Markus Braun is right to be concerned about climate change, but is wrong to suggest that burning should not be used to control fire-load on our uplands (letters, September 17).
The enquiry into the 2018 Llantysilio mountain fire, which burned for 40 days releasing massive amounts of carbon into the atmosphere, concluded that controlled burning, along with mowing and grazing to reduce fire-load, would have prevented this large and catastrophic release of stored carbon from the underlying peat.
Over 2,000 wildfires break out each year across South Wales alone and, over the past three years, South Wales Fire and Rescue Service have use controlled burning to create firebreaks that are saving hundreds of acres of moorland and underlying peat from the risk of wildfire. Fire services in other parts of the country are now adopting the same strategy to good effect. Controlled burning is conducted in winter and early spring when only the dry vegetation is burned off the top leaving the vital underlying stems of heather grasses and sedges untouched.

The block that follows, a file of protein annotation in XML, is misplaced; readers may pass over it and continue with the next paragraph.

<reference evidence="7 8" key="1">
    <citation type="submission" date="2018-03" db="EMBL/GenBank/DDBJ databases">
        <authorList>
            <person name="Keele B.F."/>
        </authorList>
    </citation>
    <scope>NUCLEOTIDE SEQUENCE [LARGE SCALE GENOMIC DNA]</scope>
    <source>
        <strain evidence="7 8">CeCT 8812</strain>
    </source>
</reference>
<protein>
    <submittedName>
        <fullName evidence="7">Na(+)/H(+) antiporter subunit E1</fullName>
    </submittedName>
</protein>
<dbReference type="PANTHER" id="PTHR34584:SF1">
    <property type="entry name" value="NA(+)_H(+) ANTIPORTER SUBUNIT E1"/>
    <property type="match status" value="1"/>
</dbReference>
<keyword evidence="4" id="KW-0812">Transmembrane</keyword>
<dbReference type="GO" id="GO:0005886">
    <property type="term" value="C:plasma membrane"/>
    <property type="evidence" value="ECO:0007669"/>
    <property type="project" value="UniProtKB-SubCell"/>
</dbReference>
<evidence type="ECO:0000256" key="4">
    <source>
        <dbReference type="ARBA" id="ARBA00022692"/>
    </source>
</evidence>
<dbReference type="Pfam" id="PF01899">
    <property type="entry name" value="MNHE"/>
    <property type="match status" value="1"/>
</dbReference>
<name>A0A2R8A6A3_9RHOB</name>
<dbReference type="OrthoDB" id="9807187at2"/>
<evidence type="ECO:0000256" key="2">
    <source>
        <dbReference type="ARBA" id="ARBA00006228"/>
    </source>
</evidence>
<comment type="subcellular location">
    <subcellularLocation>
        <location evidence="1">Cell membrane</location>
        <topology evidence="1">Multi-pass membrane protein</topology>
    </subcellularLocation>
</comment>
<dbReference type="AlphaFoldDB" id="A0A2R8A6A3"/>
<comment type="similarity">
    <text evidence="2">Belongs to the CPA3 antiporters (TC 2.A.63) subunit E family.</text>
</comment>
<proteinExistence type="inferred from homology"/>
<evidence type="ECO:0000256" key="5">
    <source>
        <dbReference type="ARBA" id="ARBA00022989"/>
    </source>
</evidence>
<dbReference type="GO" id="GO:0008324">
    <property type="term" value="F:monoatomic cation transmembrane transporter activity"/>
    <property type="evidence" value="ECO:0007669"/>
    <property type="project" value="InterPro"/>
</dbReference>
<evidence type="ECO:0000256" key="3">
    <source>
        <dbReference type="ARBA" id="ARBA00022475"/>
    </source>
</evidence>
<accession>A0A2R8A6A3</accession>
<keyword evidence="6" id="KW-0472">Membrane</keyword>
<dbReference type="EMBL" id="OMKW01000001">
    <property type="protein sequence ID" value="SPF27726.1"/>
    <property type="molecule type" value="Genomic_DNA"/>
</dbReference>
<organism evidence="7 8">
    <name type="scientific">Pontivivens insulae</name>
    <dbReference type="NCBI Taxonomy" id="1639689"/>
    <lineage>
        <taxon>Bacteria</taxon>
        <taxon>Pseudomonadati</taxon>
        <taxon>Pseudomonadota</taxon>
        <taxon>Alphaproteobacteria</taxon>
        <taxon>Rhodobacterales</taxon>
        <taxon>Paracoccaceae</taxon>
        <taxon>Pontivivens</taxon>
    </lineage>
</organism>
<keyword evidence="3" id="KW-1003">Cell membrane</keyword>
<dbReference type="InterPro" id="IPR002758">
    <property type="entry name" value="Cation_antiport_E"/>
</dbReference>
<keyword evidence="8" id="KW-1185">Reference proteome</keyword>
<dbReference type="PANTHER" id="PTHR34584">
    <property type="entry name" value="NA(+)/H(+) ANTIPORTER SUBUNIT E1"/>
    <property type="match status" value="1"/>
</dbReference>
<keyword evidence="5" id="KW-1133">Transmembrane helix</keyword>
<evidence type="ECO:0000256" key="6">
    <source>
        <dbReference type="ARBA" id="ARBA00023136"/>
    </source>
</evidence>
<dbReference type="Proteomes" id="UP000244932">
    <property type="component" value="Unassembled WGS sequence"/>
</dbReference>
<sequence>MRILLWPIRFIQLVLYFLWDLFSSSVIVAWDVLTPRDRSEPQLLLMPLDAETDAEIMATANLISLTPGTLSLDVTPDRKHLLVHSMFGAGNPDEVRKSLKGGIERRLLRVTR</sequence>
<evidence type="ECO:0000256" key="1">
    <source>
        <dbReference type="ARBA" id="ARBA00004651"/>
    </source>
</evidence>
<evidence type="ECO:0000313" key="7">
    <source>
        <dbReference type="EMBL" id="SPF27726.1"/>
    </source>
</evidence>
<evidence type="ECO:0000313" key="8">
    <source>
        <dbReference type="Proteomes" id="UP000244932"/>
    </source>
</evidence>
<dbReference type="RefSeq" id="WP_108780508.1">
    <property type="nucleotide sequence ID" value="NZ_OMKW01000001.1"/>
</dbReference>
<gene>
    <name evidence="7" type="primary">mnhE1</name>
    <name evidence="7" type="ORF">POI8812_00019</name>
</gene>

Heather burning, which has been used for hundreds of years, encourages the growth of new shoots, which are more palatable than older, woody heather to grazing livestock and grouse.
The retention of both economic and environmental incentives for moorland management need to be maintained to build resilience and mitigate climate change.
GWCT Wales Director
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